Recent research trips to India and Indonesia provide valuable insight ahead of upcoming elections
It’s an election heavy-year for many emerging market countries, with elections in progress in Ukraine and voters due to go to the polls in Nigeria, Indonesia, India, South Africa and Argentina over the course of 2019.
Elections in India and Indonesia are due this month. In Indonesia, around 190 million are expected to participate, although this is significantly overshadowed by India where around 900 million people are eligible to vote in what is the largest election on the planet which takes over a month to complete.1
Both elections have similarities. Incumbents are running, and at this point there is a strong likelihood both could be re-elected. The agenda of each is also heavily skewed towards economic reform, something which investors are anxious to encourage.
Indonesian President Joko Widodo (‘Jokowi’) is pitched against Prabowo Subianto. The latest polling data surveys carried out in March show that Jokowi has a 13-point lead over Prabowo, at 56.5-43.5. In July 2014, Jokowi won by 53-47 and, at this point, we expect a similar outcome.2
In India, polls have moved more in favour of Narendra Modi although suggest that the ruling Bharatiya Janata Party may not have enough to command an overall majority.3 In our view, the recent Modi majority government was a rarity for India, a country which is more used to coalitions. We believe setbacks in the state elections were viewed more as protest votes rather than a trend that looks set to continue into the general election. While the opposition is seen as united in its anti-Modi sentiment, beyond that we believe there does not appear to be a coherent policy agenda.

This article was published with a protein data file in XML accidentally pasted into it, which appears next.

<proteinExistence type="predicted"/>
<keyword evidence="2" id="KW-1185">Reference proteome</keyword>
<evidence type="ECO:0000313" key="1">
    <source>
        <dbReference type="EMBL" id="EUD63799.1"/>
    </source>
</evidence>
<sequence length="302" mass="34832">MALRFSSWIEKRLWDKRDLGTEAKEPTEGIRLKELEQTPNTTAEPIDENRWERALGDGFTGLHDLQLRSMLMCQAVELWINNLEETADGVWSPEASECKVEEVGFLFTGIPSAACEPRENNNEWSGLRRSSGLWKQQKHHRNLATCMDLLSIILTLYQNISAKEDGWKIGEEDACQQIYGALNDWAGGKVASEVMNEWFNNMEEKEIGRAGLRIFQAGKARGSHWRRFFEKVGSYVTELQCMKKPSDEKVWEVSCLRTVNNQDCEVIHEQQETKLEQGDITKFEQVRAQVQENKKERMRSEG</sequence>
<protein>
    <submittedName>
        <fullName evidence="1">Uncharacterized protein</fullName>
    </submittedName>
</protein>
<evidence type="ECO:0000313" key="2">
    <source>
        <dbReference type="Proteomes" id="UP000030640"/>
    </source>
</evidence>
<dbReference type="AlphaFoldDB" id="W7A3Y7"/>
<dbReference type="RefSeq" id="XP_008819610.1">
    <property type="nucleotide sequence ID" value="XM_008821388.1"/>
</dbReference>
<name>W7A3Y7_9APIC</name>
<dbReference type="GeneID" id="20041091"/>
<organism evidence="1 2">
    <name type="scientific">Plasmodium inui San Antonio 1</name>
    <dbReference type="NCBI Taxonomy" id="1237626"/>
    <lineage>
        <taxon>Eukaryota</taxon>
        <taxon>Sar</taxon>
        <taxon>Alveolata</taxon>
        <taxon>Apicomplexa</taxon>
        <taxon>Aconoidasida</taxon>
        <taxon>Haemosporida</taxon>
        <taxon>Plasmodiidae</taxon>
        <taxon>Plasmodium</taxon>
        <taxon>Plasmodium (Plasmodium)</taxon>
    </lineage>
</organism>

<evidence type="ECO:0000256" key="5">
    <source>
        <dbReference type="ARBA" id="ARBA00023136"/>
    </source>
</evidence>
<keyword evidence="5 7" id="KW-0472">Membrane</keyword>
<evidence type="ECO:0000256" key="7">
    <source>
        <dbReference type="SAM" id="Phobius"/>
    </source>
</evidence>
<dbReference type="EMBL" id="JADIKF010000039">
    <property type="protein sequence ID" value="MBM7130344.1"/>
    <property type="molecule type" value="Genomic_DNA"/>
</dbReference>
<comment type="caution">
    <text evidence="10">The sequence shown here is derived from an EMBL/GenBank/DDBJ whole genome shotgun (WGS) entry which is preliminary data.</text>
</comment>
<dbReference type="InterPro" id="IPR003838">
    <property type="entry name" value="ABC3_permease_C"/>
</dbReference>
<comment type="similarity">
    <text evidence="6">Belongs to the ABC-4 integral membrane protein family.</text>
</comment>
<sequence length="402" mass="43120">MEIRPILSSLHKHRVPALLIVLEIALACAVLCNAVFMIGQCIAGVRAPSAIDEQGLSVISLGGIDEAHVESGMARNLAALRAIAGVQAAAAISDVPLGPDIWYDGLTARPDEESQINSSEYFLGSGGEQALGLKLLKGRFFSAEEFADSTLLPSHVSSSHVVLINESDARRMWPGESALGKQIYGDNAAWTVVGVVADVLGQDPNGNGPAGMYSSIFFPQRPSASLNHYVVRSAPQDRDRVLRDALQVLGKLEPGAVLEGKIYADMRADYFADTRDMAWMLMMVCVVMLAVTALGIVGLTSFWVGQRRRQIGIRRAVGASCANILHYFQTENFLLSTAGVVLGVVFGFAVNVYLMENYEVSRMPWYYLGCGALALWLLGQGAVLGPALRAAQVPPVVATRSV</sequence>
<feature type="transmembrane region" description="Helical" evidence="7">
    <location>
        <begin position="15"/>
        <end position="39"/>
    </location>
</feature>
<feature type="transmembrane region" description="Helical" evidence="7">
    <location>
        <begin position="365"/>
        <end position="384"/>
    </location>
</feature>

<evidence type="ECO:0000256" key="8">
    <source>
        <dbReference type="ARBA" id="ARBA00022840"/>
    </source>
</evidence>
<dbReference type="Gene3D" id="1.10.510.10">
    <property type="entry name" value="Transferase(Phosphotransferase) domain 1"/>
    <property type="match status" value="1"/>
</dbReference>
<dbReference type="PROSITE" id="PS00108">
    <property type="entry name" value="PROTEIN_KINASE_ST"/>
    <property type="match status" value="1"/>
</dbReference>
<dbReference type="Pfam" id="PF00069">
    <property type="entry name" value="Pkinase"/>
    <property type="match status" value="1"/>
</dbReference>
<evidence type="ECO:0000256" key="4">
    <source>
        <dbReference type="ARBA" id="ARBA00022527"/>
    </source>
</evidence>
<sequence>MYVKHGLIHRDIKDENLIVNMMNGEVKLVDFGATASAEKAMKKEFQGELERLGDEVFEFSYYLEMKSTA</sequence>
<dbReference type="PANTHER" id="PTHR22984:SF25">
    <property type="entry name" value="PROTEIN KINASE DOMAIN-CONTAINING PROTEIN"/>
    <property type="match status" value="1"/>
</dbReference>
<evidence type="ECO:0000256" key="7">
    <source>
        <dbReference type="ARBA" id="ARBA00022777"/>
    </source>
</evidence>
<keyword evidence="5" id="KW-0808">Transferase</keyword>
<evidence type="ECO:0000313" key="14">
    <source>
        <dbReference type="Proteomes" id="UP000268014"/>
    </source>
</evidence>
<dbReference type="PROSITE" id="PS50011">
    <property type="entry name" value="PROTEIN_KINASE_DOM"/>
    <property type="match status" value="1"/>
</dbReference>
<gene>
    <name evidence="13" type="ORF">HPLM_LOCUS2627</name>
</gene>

There are also similarities in both Jokowi and Modi’s economic reform agendas in that so far, both appear to have had mixed results.
Indonesia – Reform Likely to Continue
We believe the reaction to the free trade agreement with Australia (the Indonesia-Australia Comprehensive Economic Partnership Agreement or IA-CEPA) can be highlighted as an example of the general acceptance of a reform agenda. In the past, such an agreement might have been politicized by the opposition but in our view, it was not the case this time.
It could be argued that the reform agenda is likely to continue whoever wins the election. However, if it is the opposition, market pressure will likely mean that they will quickly need to establish their own reform credentials to instil market confidence in the new leadership.
Monetary policy appears to have had some success. Since early 2016, inflation has been low, around the 3% target, although growth has consistently disappointed at the 5 – 5.5% level.4 Recent trade tensions and interventionist policies also led to imports to fall faster than exports, resulting in a current account surplus in February.5
We have also seen evidence of the government focusing on strengthening its relationships with China, including increasing dialogue with large industrial groups to encourage them to relocate production to Indonesia. We believe closer ties between these two countries are likely to benefit both countries and highlight China’s increasing recognition of the need to transition its economy into higher-skilled activities, especially as the population is aging (and is expected to decline from 2030).
The country has also highlighted tourism as a key source of local currency inflows, with its ‘10 New Balis’ strategy, launched in 2016, to boost tourism in the country. In our view, despite recent tragic setbacks due to natural disasters, the development of some of these sites would be a catalyst for additional spending on infrastructure such as airports, roads and power generation.
India – A Growing Interest in Renewables